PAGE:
He walked in in the middle of Ian’s haircut, his young daughter clinging to his legs, her eyes locked on the floor of the salon.
“Does she need a haircut?” asked one of the stylists, and I cringed a little at the thought of a pair of scissors anywhere near the little girl’s gorgeous, shiny, brunette mane.
“No. We’re just here because she took something and needs to return it,” replied the man, who in a split second was no longer just a man, but a father, and a damn good one at that.
He nudged his daughter in the direction of the stylist, and gently guided her right hand from behind her back until it came to rest in front of her. In it was a brand new toy wrapped in plastic.
The stylist graciously accepted the toy while the dad watched his daughter learn a lesson he hoped would stay with her forever.
He didn’t yell at her.
He didn’t berate her.
In fact, he never left her side and kept a reassuring arm on her shoulder, knowing that as difficult as this was for him, it was twice as hard for her.
Which is why it was so important for her to do it; and he knew it.
He politely declined when the stylist offered the toy to the little girl as a reward for “doing the right thing,” and after a soft-spoken apology from his daughter, they left as quickly as they had come in.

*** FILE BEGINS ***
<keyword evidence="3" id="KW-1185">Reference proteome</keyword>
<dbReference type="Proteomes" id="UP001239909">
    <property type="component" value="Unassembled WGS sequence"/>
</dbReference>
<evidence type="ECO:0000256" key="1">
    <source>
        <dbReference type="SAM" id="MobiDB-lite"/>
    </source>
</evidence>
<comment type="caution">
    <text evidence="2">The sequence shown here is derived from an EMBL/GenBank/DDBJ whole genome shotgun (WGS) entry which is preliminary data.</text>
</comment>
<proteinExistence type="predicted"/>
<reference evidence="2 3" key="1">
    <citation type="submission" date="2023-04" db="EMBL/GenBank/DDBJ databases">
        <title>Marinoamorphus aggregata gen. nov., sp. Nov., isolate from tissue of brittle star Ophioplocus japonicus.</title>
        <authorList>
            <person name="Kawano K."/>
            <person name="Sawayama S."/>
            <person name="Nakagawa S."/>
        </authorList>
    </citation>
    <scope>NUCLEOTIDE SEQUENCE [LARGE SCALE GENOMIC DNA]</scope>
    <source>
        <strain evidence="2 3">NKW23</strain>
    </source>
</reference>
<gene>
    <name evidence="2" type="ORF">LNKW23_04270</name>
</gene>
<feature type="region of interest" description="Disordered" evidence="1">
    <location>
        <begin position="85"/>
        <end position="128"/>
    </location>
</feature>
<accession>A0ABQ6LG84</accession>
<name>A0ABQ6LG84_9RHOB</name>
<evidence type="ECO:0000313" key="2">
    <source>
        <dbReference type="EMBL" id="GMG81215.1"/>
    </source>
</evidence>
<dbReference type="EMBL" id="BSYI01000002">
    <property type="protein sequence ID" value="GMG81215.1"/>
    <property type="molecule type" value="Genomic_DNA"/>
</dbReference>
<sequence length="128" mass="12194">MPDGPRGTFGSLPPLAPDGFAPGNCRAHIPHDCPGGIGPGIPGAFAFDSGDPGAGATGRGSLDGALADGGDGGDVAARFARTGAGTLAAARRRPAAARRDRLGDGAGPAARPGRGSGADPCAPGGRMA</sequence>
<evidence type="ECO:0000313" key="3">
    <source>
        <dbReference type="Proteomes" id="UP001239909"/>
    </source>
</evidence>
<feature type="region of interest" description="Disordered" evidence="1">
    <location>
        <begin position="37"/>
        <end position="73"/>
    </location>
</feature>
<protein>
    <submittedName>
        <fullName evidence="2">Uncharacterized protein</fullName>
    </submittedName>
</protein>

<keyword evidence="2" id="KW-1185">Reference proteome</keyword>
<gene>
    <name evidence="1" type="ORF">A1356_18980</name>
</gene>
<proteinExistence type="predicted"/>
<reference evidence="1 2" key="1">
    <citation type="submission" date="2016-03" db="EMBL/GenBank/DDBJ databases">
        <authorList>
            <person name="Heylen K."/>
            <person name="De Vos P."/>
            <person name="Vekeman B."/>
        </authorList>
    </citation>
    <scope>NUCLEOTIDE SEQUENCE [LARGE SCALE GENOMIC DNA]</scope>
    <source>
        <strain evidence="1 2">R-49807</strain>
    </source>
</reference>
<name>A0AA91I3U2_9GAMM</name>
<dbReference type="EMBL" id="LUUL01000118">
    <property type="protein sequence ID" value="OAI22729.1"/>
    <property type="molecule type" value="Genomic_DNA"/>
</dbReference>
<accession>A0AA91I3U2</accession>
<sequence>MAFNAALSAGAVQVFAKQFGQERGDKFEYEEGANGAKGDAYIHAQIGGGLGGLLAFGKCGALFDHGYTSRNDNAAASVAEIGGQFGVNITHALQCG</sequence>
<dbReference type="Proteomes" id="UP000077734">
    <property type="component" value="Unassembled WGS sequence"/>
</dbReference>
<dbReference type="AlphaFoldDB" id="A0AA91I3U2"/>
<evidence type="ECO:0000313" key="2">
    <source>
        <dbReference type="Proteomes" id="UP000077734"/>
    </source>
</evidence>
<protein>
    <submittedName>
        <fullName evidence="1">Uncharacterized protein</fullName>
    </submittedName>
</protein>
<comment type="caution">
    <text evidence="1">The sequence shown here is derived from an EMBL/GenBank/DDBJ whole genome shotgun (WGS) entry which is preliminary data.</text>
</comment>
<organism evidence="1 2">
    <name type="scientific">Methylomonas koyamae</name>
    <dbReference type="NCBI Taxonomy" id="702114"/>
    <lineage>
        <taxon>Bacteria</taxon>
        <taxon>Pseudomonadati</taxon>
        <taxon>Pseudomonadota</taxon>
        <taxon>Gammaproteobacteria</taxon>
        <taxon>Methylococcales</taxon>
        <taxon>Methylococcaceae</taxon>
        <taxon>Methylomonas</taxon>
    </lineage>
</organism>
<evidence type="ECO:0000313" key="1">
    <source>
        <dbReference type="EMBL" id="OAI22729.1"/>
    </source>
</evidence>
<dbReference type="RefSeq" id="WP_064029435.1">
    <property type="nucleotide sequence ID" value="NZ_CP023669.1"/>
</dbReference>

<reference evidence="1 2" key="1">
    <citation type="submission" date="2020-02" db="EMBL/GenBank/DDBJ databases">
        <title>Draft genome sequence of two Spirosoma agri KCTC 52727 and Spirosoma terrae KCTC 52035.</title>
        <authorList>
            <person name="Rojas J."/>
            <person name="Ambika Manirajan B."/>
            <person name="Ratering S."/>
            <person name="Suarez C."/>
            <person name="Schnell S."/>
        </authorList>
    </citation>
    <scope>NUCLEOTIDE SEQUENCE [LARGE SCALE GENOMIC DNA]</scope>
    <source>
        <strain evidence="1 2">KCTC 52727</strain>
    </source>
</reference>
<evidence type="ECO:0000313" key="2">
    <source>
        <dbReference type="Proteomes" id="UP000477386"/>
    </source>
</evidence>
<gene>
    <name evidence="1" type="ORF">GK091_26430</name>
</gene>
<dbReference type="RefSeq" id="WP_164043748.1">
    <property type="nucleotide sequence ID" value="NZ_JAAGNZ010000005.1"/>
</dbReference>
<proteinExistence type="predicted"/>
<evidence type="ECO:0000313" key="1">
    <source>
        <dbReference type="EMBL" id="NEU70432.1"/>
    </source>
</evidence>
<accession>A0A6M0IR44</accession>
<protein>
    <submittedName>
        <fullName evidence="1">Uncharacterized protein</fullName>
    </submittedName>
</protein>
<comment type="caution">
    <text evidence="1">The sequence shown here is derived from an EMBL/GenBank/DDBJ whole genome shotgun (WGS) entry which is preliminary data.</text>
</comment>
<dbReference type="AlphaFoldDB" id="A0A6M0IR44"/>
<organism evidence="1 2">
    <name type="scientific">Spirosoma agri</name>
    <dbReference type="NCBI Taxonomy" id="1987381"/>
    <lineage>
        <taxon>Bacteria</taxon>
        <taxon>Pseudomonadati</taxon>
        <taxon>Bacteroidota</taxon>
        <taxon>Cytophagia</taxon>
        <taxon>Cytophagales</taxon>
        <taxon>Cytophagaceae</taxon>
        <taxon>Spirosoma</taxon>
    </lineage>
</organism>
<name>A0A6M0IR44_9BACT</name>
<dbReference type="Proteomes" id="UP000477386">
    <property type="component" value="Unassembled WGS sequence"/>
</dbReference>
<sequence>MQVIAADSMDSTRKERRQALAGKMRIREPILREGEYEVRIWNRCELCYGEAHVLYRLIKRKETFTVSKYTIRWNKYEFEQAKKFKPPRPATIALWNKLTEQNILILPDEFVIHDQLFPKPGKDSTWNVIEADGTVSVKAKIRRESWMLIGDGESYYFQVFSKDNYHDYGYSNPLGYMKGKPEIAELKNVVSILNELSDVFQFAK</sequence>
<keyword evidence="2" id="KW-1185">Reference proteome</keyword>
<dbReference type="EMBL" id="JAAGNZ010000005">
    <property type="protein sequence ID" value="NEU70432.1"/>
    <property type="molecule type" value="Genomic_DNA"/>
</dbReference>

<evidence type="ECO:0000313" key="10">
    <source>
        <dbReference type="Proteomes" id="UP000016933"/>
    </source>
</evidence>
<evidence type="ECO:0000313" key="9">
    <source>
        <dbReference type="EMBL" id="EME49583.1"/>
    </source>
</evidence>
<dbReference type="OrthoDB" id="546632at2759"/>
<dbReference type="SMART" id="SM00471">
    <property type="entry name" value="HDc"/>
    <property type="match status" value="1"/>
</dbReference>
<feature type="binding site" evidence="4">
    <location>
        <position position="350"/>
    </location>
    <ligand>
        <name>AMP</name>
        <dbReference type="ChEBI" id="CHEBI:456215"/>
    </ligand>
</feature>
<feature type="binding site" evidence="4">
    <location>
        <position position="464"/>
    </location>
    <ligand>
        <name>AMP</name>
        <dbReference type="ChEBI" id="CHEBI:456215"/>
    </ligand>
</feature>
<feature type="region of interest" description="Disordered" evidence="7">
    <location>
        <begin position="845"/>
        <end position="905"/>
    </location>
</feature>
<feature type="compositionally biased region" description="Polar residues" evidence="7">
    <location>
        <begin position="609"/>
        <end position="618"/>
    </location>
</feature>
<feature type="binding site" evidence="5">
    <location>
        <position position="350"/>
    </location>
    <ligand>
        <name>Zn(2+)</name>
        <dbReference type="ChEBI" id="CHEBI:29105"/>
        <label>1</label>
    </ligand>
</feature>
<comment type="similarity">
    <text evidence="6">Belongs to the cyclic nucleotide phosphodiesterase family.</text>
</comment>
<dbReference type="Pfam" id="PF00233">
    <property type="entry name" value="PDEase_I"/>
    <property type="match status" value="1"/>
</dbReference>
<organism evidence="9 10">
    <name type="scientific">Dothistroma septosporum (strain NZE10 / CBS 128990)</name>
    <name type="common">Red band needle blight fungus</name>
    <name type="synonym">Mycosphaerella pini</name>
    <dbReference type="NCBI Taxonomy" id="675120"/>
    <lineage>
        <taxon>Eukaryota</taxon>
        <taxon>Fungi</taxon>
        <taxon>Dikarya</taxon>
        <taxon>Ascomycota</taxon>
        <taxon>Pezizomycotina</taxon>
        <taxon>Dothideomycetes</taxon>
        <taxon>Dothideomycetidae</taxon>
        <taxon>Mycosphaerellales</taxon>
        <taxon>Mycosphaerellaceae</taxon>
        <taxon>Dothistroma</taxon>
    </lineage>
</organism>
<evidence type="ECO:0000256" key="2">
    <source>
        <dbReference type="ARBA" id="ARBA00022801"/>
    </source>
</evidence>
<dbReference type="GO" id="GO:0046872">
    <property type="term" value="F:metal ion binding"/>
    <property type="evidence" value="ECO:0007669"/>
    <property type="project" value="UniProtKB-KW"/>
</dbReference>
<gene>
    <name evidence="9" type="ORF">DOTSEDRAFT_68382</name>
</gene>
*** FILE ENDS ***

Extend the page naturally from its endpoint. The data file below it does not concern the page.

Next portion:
They make mistakes.
Some of them will be insignificant, but most will not. Most will require that we roll up our sleeves and get busy parenting, especially when we least want to. I’m sure this man -who was still in his work clothes – wanted nothing more than to come home, eat dinner, and unwind from a long day at the office. But his daughter meant more to him than taking the easy way out, so he drove her back to the scene of the crime and helped her own up to her mistake and make amends.
It’s a good day in the neighborhood when you see something like that, you know?
This little girl was clearly mortified at having to admit her transgression so publicly.
And I can’t help but think how lucky she is to have a dad that loves her enough to have made her do it in the first place.
5 Replies to “I Know a Damn Good Parent When I See One”
Bravo. To him for doing it, To you for immortalizing it, Jo.
Love the story, but do not return stuff at WalMart they still prosecute even when you are honest.
I gotta say…even if they prosecute at Walmart…I’d still make my child return the item. Why? Cause its the right thing to do imo.
What a wonderful story. A FABULOUS dad!
Made my day, thank you for sharing this.
This made me cry. As a parent, you really really want to think your child is never going to do any wrong, but he will, and I can only hope I’ll be as smart and respectable about it as this dad. Thanks for sharing.